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6 Things Great Sales Managers Do Differently
Blog / Sales Management / Mar 28, 2018 / Posted by Kevin Davis / 2737 

6 Things Great Sales Managers Do Differently

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When we think of an effective sales manager we often think of someone who manages a sales team that consistently hits the sales goals and objectives set by their company. But success is more than a number. Here are six things that the best sales managers do differently. Things that you can implement to create an elite, high-performance sales team.

1. Drive Rep Accountability for Breakthrough Sales Performance

It is not possible to hold salespeople fully accountable unless there is a clear description of what exactly sales excellence should look like. The mistake that many sales managers make is to focus on sales numbers, which are lagging indicators.

What the best sales managers do is clearly define the skills, knowledge and activities that comprise the input side of the sales performance equation. When you are clear about what salespeople need to achieve, you can communicate more specifically about what each needs to do differently to improve.

2. Hire Smarter

The fundamental dilemma that all sales managers face is that the best coaching in the world is not going to rescue someone who is ill-suited for the job. When making a hiring decision, the best sales managers evaluate not just the skills and wills of likely candidates but their cultural fit and their coachability. Why? While it’s true that some sales reps are naturals and likely will succeed in almost all situations, those self-driven top performers are more the exception than the rule. Most reps require sales coaching to attain top skills and peak performance levels.

3. Be more strategic about how to apply their time

When it comes to coaching, most sales managers have natural instincts to either rescue the worst players (because obviously they need the most help) or gravitate to the best players (because they will likely have the biggest, most exciting deal opportunities).

If either of these sounds like you, the results of a study reported in the Harvard Business Review might come as a surprise. “In research involving thousands of reps, we found that coaching—even world-class coaching—has a marginal impact on either the weakest or the strongest performers in the sales organization.”

Your biggest payoff from sales coaching will come from working with the people you might think of as your “B” players. Your mindset needs to be focusing your one-on-one sales coaching time on the people with the biggest potential for improvement, not those with the biggest problems or the ones with the biggest deals.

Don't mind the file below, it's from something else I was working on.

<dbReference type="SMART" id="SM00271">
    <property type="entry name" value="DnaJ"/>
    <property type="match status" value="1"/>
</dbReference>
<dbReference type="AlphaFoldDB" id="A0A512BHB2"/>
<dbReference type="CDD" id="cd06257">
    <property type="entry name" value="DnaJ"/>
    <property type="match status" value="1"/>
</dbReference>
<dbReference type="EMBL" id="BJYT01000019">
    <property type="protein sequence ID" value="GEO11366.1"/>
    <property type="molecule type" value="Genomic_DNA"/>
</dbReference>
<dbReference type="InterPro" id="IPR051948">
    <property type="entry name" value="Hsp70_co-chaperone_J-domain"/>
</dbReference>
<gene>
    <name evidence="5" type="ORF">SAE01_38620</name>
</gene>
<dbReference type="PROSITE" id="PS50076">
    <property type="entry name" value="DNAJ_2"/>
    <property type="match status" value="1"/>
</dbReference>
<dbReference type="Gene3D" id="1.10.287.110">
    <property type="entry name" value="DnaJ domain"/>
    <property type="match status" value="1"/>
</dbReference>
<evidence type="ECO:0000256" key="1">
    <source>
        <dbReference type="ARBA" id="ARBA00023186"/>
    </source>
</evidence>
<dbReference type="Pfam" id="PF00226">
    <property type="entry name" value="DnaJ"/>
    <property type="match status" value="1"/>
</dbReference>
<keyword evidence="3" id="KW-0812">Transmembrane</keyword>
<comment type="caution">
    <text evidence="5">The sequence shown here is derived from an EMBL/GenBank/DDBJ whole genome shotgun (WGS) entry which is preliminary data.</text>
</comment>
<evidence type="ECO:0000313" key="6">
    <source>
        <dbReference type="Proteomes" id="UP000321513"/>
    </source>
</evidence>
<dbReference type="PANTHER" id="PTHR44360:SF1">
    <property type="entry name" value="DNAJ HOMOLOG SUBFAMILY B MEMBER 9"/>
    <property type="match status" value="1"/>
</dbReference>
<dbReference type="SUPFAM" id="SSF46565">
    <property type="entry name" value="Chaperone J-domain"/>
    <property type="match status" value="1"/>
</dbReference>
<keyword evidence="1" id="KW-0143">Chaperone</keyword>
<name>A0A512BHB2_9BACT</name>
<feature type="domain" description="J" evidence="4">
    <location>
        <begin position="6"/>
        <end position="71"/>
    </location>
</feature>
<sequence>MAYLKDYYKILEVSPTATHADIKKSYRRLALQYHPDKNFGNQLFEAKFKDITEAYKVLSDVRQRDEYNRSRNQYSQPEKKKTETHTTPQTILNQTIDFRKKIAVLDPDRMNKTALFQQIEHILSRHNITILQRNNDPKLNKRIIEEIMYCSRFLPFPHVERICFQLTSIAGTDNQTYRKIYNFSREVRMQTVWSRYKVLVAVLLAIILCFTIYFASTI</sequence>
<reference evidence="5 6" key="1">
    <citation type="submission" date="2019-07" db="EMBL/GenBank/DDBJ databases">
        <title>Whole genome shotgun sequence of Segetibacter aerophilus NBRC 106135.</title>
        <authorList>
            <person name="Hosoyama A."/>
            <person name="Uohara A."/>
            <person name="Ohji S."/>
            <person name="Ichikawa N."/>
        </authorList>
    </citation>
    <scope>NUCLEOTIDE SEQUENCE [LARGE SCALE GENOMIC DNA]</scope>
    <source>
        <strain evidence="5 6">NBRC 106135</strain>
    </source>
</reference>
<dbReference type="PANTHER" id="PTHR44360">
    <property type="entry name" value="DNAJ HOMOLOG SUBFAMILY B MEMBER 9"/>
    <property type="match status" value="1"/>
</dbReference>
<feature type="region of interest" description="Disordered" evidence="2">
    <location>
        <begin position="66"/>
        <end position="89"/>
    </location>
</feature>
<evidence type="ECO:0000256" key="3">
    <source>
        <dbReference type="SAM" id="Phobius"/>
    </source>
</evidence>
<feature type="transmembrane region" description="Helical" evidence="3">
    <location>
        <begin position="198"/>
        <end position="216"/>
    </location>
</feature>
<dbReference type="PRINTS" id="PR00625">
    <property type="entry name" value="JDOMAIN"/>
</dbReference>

4. Commit to consistent coaching

Think about the best manager or coach you’ve had, whether in or out of sales. The answer that occurs to most people is someone who was truly committed to their success. People don’t remember a manager or coach so much for the step-by-step coaching process that person used (though they probably had one). They remember coaches more for how those managers interacted and communicated and the effort they put in to connecting with them as individuals.

5. Motivate the Demotivated

The vast majority of sales managers that I deal with think that as high as 75 percent of the performance issues on their team are caused by a rep’s bad attitude or “willingness problems”.

Deficiencies in will—a rep’s attitude and mental approach to the job—are much more difficult to solve, and this is perhaps one reason why they get ignored so often. Yet taking action is imperative. Just one salesperson with a bad attitude can bring a team’s performance down by up to 30 percent, no matter how good the rest of the group is. Poor behavior has a much stronger negative effect on a sales team than the positive effect of good behavior.

Dealing with this wide range of willingness problems takes finesse. You can’t send someone to a class to improve an attitude. You can’t force someone to be more motivated simply by telling them what to do or cheerleading from the sidelines.

The best sales managers think about what will motivate—or what has demotivated—the person. Focus on the difference between motivators that raise the natural level of motivation (providing incentives for people to improve and get better), and demotivators that rob people of their enthusiasm for the job. As a manager, you have to be able to distinguish between these two so you know whether your job is increasing motivators or trying to diminish the impact of demotivators.

6. Think and Act Like a Champion

One of the most frustrating aspects of sales management is that building a successful sales team takes a lot of time.

David Epstein, author of The Sports Gene, has devoted much of his career to studying the behavior of elite athletes and champions. Epstein discussed a pattern he noticed in how champions set their goals.

All of the champions he studied, said Epstein, have major goals they want to accomplish, such as winning a race or an Olympic medal. But on a daily basis they aren’t thinking about that end point. Rather, every day will be devoted to something very specific, such as “today in my workout, between mile three and four, I’m going to push hard.” In other words, these champions are really good at setting proximate (near-term) objectives that tell them what to do today. The best sales managers do the same.

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    About Author

    Kevin F. Davis is the president of TopLine Leadership Inc., specializing in sales management development and sales training. Early in his career, Kevin worked his way up from sales rep to sales manager, to general manager of a Fortune 200 company, and understands the unique challenges.

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